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Castro Protests Freedom


Why did Cuban dictator Fidel Castro lead what he called a protest march to the U.S. diplomatic office in Havana? Mr. Castro was angry about an electronic message board that has been posted on the side of the building that houses the U.S. Interest Section. And what was the board displaying that got the Cuban dictator so mad? Passages from the Universal Declaration of Human Rights and quotes from the late American civil rights leader Dr. Martin Luther King, Jr. Here is U.S. State Department spokesman Sean McCormack:

"I find it ironic that the Cuban government is organizing these protests against these messages that are being put up on the U.S. Interests Section in Havana with quotes about freedom from Martin Luther King and other topics. I don't see why that should be such a source of concern for the Cuban government, but nonetheless they have seen it fit to organize these large protests in against, essentially, freedom. So I think it's more of the same from the Cuban government."

Castro's complaint about a sign that flashes the text of the Universal Declaration of Human Rights are an attempt to distract the world from seeing the reality of life in Cuba today -- a reality in which free speech is nonexistent. In recent months, mobs have stepped up attacks on Cuban democracy advocates. Dissidents on the island tell the Miami Herald newspaper that there have been more than fifty such attacks in the past six months. They have also reported evictions, detentions, random acts of violence, and arrests.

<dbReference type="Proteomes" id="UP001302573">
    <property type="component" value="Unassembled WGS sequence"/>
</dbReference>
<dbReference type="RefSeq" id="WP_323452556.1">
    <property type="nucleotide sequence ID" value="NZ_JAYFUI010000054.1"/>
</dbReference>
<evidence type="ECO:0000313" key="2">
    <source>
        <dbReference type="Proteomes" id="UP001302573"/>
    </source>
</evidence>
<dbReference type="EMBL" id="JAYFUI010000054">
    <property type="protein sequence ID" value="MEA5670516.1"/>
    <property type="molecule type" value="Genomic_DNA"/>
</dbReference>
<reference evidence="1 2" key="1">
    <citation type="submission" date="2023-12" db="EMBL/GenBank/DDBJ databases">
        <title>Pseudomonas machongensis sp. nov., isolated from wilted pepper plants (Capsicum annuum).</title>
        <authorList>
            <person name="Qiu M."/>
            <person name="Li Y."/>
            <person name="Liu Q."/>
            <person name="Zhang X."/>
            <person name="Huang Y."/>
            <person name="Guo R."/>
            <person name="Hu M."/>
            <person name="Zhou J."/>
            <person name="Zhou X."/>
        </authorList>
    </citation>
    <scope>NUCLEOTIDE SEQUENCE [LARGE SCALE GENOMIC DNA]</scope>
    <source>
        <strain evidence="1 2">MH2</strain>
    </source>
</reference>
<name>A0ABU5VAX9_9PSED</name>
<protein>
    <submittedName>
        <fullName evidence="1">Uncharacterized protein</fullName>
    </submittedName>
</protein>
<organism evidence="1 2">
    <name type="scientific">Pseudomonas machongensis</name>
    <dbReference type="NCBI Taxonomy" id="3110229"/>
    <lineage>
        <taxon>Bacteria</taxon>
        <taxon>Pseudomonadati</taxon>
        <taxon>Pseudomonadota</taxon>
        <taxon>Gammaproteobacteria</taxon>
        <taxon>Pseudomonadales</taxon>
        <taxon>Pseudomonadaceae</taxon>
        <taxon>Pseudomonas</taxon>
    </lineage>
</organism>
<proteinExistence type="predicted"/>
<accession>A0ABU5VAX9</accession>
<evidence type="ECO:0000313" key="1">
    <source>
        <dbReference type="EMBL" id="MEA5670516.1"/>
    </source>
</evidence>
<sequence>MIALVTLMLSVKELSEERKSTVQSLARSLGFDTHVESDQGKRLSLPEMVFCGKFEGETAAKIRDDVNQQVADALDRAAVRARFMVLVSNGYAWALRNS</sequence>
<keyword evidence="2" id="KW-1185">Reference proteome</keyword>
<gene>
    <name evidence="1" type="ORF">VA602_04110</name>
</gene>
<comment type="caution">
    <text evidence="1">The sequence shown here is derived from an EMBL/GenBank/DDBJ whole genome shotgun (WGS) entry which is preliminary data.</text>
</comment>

Take the case of dissident journalist Guillermo Farinas, who was confronted by a mob that asked him if he "had the nerve to denounce Fidel Castro in front of them." As Mr. Farinas told the Miami Herald, "I got on my knees and said, `Down With Fidel!' They started kicking and beating me, bruising my back, arm, and head. They stopped when they saw I would not lose my dignity and say things I didn't feel."

It is this kind of violence leveled against peaceful, freedom-loving Cubans that is worthy of protest, not the posting of a sign that displays messages of freedom and hope. But the only protests allowed in Fidel Castro's Cuba are those organized by the state. And the only messages Castro wants Cubans to hear are those that he has written and approved. So much for the people's revolution.

The preceding was an editorial reflecting the views of the United States Government.

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